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Into the Depths: A New Activity Metric for High-precision Radial Velocity Measurements Based on Line Depth Variations

Siegel, Jared C. and Rubenzahl, Ryan A. and Halverson, Samuel and Howard, Andrew W. (2022) Into the Depths: A New Activity Metric for High-precision Radial Velocity Measurements Based on Line Depth Variations. Astronomical Journal, 163 (6). Art. No. 260. ISSN 0004-6256. doi:10.3847/1538-3881/ac609a.

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The discovery and characterization of extrasolar planets using radial velocity (RV) measurements is limited by noise sources from the surfaces of host stars. Current techniques to suppress stellar magnetic activity rely on decorrelation using an activity indicator (e.g., strength of the Ca ii lines, width of the cross-correlation function, broadband photometry) or measurement of the RVs using only a subset of spectral lines that have been shown to be insensitive to activity. Here, we combine the above techniques by constructing a high-signal-to-noise activity indicator, the depth metric D(t), from the most activity-sensitive spectral lines using the "line-by-line" method of Dumusque (2018). Analogous to photometric decorrelation of RVs or Gaussian progress regression modeling of activity indices, time series modeling of D(t) reduces the amplitude of magnetic activity in RV measurements; in an αCenB RV time series from HARPS, the RV rms was reduced from 2.67 to 1.02 m s⁻¹. D(t) modeling enabled us to characterize injected planetary signals as small as 1 m s⁻¹. In terms of noise reduction and injected signal recovery, D(t) modeling outperforms activity mitigation via the selection of activity-insensitive spectral lines. For Sun-like stars with activity signals on the m s⁻¹ level, the depth metric independently tracks rotationally modulated and multiyear stellar activity with a level of quality similar to that of the FWHM of the CCF and logR'(HK). The depth metric and its elaborations will be a powerful tool in the mitigation of stellar magnetic activity, particularly as a means of connecting stellar activity to physical processes within host stars.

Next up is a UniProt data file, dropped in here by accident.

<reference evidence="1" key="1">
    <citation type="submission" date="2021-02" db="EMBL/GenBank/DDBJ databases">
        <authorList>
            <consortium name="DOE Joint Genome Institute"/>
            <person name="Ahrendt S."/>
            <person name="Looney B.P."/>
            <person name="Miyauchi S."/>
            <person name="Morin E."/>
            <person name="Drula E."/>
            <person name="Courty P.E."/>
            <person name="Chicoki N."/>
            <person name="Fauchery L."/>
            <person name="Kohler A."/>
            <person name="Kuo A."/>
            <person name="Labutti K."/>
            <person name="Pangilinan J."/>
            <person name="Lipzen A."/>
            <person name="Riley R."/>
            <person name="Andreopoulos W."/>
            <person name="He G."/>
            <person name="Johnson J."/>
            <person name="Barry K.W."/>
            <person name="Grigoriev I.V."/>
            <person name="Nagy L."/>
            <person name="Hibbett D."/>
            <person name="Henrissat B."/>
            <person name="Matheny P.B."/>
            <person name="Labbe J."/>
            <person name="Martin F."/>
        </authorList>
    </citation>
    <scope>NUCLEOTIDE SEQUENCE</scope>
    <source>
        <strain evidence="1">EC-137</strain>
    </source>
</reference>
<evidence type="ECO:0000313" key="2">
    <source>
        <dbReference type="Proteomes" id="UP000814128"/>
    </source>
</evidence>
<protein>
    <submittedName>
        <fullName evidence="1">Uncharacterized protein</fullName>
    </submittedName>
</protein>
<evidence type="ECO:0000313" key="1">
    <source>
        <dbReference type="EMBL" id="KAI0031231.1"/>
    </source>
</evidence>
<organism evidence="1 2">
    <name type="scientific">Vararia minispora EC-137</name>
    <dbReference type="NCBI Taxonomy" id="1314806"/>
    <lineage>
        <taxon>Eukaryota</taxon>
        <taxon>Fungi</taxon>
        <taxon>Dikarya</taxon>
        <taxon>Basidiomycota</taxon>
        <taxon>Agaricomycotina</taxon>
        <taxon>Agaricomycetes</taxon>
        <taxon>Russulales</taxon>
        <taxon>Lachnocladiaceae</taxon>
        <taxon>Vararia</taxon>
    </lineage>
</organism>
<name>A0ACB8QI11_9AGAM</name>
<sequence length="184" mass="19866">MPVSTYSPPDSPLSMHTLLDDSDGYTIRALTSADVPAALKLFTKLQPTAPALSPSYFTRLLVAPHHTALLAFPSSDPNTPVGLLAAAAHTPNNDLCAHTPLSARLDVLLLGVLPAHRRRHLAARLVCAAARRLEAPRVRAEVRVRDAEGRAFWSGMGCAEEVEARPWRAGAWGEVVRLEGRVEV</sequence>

Item Type:Article
Related URLs:
URLURL TypeDescription Paper
Siegel, Jared C.0000-0002-9337-0902
Rubenzahl, Ryan A.0000-0003-3856-3143
Halverson, Samuel0000-0003-1312-9391
Howard, Andrew W.0000-0001-8638-0320
Additional Information:© 2022. The Author(s). Published by the American Astronomical Society. Original content from this work may be used under the terms of the Creative Commons Attribution 4.0 licence. Any further distribution of this work must maintain attribution to the author(s) and the title of the work, journal citation and DOI. Received 2021 November 19; revised 2022 March 8; accepted 2022 March 22; published 2022 May 11. We thank Jacob Bean and Andreas Seifahrt for helpful conversations and for spectra used for experimentation with this technique. We acknowledge NSF grant AST-2034278. R.A.R. is supported by an NSF Graduate Research Fellowship, grant No. DGE 1745301.
Group:Astronomy Department
Funding AgencyGrant Number
NSF Graduate Research FellowshipDGE-1745301
Subject Keywords:Exoplanet detection methods; Radial velocity
Issue or Number:6
Classification Code:Unified Astronomy Thesaurus concepts: Exoplanet detection methods (489); Radial velocity (1332)
Record Number:CaltechAUTHORS:20220512-561220000
Persistent URL:
Official Citation:Jared C. Siegel et al 2022 AJ 163 260
Usage Policy:No commercial reproduction, distribution, display or performance rights in this work are provided.
ID Code:114706
Deposited By: George Porter
Deposited On:13 May 2022 17:33
Last Modified:13 May 2022 17:33

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